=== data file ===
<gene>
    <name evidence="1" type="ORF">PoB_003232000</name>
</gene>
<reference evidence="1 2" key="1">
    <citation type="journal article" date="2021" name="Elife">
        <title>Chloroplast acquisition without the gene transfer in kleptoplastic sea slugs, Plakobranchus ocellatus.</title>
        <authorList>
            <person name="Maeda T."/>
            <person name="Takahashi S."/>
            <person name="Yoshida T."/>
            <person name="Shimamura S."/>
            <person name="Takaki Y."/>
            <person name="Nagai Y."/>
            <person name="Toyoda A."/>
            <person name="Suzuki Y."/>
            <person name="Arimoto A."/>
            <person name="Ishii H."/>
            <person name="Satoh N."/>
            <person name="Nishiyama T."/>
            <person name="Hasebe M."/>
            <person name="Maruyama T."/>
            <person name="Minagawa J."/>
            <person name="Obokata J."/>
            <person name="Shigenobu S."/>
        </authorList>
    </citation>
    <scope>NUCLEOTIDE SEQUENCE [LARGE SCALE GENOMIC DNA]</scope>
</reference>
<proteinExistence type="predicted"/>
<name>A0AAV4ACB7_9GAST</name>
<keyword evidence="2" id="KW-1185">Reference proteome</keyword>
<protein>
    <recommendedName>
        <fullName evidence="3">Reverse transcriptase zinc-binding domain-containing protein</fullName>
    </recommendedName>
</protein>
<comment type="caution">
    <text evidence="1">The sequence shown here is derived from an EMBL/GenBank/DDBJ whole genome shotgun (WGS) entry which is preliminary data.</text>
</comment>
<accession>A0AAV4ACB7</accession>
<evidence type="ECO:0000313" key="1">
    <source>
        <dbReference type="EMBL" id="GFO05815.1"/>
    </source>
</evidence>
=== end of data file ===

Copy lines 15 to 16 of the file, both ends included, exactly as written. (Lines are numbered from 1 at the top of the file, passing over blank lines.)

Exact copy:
            <person name="Suzuki Y."/>
            <person name="Arimoto A."/>